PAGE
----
One of the principal recommendations of this report is to improve the offer in Enterprise Zones and gear them more closely to local conditions. It states that Central Government needs to reappraise the ‘offer’ in Enterprise Zones. Enterprise Zones need to become more bespoke, providing incentives geared to the specific circumstances of individual Zones. In some circumstances, this should include the use of capital allowances for new development. Government should also give renewed consideration to introducing ‘Enterprise Zone Schemes’ to grant planning permission, instead of relying on local development orders to simplify the planning process within the Zones.
The report stated that developers had an overwhelmingly positive attitude to Enterprise Zones. Specifically, they said that while the picture is very patchy, there have been real successes, such as the Enterprise Zones in Manchester and Birmingham, where the emphasis on the simplified planning elements and the availability of TIF to forward fund key infrastructure have been particularly helpful. Those centrally involved in schemes in the Manchester and Birmingham Enterprise Zones are of the view that Enterprise Zone status was crucial in securing key infrastructure funding needed to make some sites viable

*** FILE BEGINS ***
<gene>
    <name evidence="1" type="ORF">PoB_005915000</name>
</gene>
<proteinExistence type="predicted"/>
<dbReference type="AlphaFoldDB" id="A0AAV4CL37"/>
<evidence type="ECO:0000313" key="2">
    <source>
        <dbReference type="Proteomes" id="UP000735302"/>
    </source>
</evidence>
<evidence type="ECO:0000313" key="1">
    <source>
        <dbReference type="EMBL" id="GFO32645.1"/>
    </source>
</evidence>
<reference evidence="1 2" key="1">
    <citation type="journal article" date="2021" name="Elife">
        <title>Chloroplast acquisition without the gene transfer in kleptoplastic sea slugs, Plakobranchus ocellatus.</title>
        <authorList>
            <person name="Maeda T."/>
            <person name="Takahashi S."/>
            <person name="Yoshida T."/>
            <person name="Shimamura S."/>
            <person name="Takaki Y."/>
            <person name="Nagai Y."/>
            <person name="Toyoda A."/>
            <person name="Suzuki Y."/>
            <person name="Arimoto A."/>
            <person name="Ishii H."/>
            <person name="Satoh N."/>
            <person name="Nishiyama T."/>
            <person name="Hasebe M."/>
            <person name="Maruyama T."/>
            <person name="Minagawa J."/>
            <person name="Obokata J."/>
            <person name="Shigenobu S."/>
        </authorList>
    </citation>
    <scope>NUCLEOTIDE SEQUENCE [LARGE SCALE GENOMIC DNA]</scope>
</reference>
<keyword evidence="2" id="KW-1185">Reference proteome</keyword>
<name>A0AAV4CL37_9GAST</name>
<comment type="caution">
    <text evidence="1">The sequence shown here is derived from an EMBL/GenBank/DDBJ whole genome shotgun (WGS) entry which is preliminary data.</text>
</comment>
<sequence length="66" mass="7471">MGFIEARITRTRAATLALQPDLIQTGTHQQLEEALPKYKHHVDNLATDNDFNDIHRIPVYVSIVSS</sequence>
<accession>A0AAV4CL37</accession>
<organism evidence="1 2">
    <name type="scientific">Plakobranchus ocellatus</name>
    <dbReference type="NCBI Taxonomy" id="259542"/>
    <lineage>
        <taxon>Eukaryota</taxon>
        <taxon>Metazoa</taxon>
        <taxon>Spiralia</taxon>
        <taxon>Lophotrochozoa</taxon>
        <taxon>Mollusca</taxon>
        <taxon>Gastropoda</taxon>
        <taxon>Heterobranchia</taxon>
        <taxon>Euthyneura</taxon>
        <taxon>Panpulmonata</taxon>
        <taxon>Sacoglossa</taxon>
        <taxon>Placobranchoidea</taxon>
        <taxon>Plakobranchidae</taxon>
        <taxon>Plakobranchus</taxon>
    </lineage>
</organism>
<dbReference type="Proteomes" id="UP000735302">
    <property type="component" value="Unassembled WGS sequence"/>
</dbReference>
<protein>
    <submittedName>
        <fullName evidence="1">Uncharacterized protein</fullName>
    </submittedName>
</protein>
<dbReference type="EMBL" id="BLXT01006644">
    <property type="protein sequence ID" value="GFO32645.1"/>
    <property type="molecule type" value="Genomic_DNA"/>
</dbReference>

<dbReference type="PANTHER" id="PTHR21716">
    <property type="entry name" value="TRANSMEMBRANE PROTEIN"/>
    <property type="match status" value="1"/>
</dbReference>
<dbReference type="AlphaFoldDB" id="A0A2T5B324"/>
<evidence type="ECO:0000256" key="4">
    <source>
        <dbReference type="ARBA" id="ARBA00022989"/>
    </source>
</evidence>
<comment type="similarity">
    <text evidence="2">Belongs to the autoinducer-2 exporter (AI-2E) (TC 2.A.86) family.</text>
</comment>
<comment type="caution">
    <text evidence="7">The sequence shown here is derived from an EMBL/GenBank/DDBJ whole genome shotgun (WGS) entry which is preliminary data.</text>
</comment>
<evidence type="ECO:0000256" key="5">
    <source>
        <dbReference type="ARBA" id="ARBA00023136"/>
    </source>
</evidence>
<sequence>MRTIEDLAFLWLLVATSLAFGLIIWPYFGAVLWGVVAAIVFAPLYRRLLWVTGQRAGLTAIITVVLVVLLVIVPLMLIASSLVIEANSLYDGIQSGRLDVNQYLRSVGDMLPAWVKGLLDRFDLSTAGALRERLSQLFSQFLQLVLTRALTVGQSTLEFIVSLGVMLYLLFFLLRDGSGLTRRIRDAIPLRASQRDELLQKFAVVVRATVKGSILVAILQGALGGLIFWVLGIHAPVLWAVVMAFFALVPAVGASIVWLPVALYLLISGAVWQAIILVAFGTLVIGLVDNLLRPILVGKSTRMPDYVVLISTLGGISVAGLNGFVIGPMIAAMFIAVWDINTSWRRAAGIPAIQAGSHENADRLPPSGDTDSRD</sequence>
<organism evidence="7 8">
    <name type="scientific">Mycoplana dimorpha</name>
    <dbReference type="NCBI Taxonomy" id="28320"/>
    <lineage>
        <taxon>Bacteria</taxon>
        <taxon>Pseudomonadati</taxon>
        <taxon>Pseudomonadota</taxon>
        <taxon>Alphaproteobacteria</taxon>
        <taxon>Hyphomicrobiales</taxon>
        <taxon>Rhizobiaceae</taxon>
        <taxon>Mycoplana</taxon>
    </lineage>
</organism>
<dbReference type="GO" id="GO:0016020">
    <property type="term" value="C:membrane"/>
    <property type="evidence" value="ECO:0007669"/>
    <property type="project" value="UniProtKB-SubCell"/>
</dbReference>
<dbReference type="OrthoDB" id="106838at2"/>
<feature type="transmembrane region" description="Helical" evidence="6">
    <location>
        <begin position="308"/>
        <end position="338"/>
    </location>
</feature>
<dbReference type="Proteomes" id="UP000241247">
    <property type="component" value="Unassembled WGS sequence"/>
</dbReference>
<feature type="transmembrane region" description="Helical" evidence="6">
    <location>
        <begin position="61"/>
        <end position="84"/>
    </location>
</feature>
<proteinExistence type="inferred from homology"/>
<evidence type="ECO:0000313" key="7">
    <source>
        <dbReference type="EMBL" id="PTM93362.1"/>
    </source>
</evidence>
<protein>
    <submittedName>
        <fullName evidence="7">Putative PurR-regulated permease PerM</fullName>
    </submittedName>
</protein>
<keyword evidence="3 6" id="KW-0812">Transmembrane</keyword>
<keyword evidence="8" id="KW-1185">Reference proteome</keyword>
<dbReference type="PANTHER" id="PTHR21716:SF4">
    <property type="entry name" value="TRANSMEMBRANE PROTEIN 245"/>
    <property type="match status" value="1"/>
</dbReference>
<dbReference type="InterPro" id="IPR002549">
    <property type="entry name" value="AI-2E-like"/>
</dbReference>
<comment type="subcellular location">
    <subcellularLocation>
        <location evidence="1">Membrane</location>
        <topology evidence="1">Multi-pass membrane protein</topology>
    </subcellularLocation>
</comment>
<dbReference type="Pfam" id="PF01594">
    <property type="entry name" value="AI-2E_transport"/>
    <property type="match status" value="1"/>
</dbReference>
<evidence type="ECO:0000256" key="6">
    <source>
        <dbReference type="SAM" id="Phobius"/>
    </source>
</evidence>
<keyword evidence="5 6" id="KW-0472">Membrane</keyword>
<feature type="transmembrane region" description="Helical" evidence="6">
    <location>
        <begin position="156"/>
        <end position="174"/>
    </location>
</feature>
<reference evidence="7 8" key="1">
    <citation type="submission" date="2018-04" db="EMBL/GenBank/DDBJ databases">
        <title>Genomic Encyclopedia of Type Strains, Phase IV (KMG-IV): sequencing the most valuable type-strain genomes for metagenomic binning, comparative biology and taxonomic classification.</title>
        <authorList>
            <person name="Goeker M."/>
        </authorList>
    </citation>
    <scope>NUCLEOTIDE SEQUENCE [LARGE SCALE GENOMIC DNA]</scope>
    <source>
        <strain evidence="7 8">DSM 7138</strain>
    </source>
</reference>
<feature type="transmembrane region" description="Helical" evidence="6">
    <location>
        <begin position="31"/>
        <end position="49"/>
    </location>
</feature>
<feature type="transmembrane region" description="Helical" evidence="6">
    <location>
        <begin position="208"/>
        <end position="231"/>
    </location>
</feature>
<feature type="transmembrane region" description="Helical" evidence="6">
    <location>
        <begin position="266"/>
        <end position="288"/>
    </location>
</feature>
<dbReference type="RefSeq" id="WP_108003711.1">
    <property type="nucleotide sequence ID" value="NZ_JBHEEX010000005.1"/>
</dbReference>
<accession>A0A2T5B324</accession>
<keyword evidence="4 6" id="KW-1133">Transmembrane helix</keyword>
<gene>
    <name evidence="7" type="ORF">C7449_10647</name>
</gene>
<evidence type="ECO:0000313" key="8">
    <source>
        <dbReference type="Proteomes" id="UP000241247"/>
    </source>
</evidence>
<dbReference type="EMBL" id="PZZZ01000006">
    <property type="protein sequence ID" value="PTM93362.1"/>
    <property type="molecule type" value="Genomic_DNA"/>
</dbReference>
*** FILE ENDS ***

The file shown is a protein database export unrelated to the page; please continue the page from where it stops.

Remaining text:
The report added that views gleaned from developers and local authorities revealed that while at a national level there is a key focus on the role of planning in facilitating local growth, this is taking time to filter down to a local level. For example, it now takes, on average, four months longer for Local Plans to be declared sound than it did before the introduction of the National Planning Policy Framework in 2012.
Date: November 2014 Date of publication
Author: All Party Urban Development Group, in conjunction with the BBF and NLP planning consultancy
DCP link: This item updates DCP section 3.6